Compare any two graphics cards:
GeForce GTX 780 Ti vs GeForce GTX Titan
IntroThe GeForce GTX 780 Ti comes with a clock speed of 875 MHz and a GDDR5 memory frequency of 1750 MHz. It also uses a 384-bit bus, and uses a 28 nm design. It is comprised of 2880 SPUs, 240 Texture Address Units, and 48 Raster Operation Units.
Compare those specifications to the GeForce GTX Titan, which makes use of a 28 nm design. nVidia has set the core speed at 837 MHz. The GDDR5 memory runs at a frequency of 1502 MHz on this card. It features 2688 SPUs along with 224 TAUs and 48 ROPs.
BenchmarksThese are real-world performance benchmarks that were submitted by Hardware Compare users. The scores seen here are the average of all benchmarks submitted for each respective test and hardware.
3DMark Fire Strike
Grand Theft Auto V | 1920x1080 | Very High
Power Usage and Theoretical BenchmarksBoth cards have the same power consumption.
The GeForce GTX 780 Ti should theoretically perform a bit faster than the GeForce GTX Titan overall. (explain)
Texel RateThe GeForce GTX 780 Ti should be a small bit (more or less 12%) faster with regards to anisotropic filtering than the GeForce GTX Titan. (explain)
Pixel RateIf running with a high resolution is important to you, then the GeForce GTX 780 Ti is the winner, though only just barely. (explain)
Please note that the above 'benchmarks' are all just theoretical - the results were calculated based on the card's specifications, and real-world performance may (and probably will) vary at least a bit.
Please note that the price comparisons are based on search keywords - sometimes it might show cards with very similar names that are not exactly the same as the one chosen in the comparison. We do try to filter out the wrong results as best we can, though.
Memory Bandwidth: Bandwidth is the max amount of information (in units of MB per second) that can be transported past the external memory interface in a second. The number is calculated by multiplying the card's bus width by its memory clock speed. If it uses DDR memory, the result should be multiplied by 2 once again. If it uses DDR5, multiply by ANOTHER 2x. The better the bandwidth is, the faster the card will be in general. It especially helps with anti-aliasing, High Dynamic Range and higher screen resolutions.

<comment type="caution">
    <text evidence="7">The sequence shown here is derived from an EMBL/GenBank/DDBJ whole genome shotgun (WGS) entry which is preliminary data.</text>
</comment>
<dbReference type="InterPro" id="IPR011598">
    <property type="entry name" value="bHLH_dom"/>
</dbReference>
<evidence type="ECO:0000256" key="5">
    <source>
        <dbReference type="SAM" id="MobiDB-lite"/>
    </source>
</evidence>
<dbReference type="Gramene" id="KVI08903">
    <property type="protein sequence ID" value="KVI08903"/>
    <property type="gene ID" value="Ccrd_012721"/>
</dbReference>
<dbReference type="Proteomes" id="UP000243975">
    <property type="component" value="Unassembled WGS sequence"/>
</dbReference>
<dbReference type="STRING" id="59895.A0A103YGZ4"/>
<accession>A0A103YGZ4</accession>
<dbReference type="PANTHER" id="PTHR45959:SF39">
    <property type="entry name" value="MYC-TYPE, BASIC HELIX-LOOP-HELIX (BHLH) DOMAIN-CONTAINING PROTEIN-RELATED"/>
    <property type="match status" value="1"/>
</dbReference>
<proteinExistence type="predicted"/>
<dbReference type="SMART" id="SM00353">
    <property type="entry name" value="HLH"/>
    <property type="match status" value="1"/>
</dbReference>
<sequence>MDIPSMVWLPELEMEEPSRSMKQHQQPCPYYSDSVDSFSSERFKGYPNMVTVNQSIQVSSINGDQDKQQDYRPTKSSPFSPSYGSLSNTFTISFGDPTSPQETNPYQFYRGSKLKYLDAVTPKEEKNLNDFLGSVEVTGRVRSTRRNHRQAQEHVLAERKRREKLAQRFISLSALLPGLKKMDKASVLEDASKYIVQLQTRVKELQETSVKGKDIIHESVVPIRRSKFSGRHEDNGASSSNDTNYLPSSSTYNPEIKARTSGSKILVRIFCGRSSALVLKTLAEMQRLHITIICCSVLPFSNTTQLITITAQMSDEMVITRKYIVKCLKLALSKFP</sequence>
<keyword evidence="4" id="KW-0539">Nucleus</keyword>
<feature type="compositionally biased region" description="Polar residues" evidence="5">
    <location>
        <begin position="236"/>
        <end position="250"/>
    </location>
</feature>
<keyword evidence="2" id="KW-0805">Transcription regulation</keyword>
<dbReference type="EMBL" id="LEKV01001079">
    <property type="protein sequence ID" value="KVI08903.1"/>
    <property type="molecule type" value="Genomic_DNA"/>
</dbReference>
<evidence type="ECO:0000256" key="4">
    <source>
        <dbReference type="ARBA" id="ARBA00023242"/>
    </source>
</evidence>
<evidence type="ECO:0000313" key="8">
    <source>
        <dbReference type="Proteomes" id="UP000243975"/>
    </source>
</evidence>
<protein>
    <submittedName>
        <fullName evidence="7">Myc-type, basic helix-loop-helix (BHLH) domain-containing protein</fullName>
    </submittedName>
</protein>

Texel Rate: Texel rate is the maximum number of texture map elements (texels) that are applied in one second. This figure is worked out by multiplying the total amount of texture units of the card by the core speed of the chip. The higher the texel rate, the better the video card will be at texture filtering (anisotropic filtering - AF). It is measured in millions of texels processed in a second.
Pixel Rate: Pixel rate is the maximum amount of pixels the video card could possibly record to its local memory per second - measured in millions of pixels per second. Pixel rate is calculated by multiplying the number of Raster Operations Pipelines by the the card's clock speed. ROPs (Raster Operations Pipelines - sometimes also referred to as Render Output Units) are responsible for outputting the pixels (image) to the screen. The actual pixel fill rate also depends on lots of other factors, most notably the memory bandwidth of the card - the lower the memory bandwidth is, the lower the potential to reach the max fill rate.